This image was lost some time after publication.

Trent Reznor is busy demonstrating how a bankable artist can go independent, give away music for free, and still make a mint. Though he initially expressed concern over an album he produced for hip-hopper Saul Williams that was released as a "pay what you will" download, he's changed his mind and now considers it a success — mostly because Williams made more money even with only twenty percent of fans paying for the album than he ever did at a label. And maybe more importantly, far more people heard the music. As for Reznor? His own giveaway of his latest album did pretty well in the marketplace as well, with a limited-edition box set garnering $750,000 and half a million CDs sold. So what, exactly, is the problem with the music business? As usual, greedy labels.

With Douglas Merrill's hiring of Second Life cofounder Cory Ondrejka at EMI, at least one label is wising up to the fact that making music more difficult to buy and find is no way to compete with online file sharing. Say what you will about Second Life, but within the context of the virtual world it was very easy to participate in the economy (maybe even a little too easy) and buy and sell ephemeral, digital goods.

Now that labels have realized that their core business will no longer be moving units through outlets like the now-defunct Tower Records, they're moving towards "360 degree" deals that ask for a piece of event income, licensing and merchandising. Which in the old model used to be the artist's bread and butter, as musicians didn't actually see much of a cut from album sales. The album was, as they say in Hollywood, a "tent pole" upon which other business opportunities were supported — and now the labels want the whole tent.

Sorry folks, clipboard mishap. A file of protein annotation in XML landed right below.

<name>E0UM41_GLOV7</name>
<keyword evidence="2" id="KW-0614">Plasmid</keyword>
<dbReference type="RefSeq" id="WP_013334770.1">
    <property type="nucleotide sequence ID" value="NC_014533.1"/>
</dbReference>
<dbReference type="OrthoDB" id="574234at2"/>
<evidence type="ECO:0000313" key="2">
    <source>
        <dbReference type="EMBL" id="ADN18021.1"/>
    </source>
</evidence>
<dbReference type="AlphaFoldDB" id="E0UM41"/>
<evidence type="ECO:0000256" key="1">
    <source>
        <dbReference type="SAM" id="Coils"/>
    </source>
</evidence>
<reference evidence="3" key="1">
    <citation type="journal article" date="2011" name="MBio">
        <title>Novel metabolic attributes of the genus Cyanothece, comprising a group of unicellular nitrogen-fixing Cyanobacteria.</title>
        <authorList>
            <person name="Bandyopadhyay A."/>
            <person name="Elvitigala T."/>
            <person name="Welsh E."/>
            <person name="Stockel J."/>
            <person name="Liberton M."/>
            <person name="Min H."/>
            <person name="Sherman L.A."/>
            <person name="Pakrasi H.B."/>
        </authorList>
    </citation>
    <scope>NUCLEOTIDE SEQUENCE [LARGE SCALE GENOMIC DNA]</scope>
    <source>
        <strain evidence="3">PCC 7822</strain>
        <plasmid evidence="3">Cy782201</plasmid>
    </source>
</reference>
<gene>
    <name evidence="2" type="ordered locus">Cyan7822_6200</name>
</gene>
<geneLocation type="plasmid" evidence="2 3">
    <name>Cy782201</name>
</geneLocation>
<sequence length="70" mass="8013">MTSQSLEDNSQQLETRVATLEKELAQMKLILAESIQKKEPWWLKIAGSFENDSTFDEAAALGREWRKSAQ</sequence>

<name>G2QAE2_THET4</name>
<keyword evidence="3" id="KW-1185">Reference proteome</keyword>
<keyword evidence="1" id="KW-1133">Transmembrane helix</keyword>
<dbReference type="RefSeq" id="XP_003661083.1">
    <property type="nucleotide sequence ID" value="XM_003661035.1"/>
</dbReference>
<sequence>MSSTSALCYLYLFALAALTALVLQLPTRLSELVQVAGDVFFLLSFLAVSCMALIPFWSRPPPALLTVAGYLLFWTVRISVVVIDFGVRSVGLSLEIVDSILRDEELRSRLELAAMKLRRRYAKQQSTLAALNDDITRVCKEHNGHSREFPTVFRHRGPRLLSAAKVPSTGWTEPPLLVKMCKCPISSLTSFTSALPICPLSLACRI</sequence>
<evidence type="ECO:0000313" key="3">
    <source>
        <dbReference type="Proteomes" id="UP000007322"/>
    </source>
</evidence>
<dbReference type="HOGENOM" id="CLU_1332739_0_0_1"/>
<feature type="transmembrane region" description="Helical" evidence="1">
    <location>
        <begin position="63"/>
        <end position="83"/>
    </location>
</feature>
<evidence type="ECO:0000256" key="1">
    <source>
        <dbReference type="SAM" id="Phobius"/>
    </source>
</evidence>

Reznor had the foresight to go independent as the old circus collapses around him. Owning his own production studio and promoting and distributing his content digitally means his costs are minimal. And production, promotion and distribution was exactly what labels used to lured artists into contractual cages. Reaching beyond the concept of moving units in mass volume and instead servicing hardcore fans with what they want, when and where they want it while making it easy for people to find and listen to his music, Reznor's got an opportunity to make a lot more money for himself than he ever would have with a label — and more creative flexibility as well.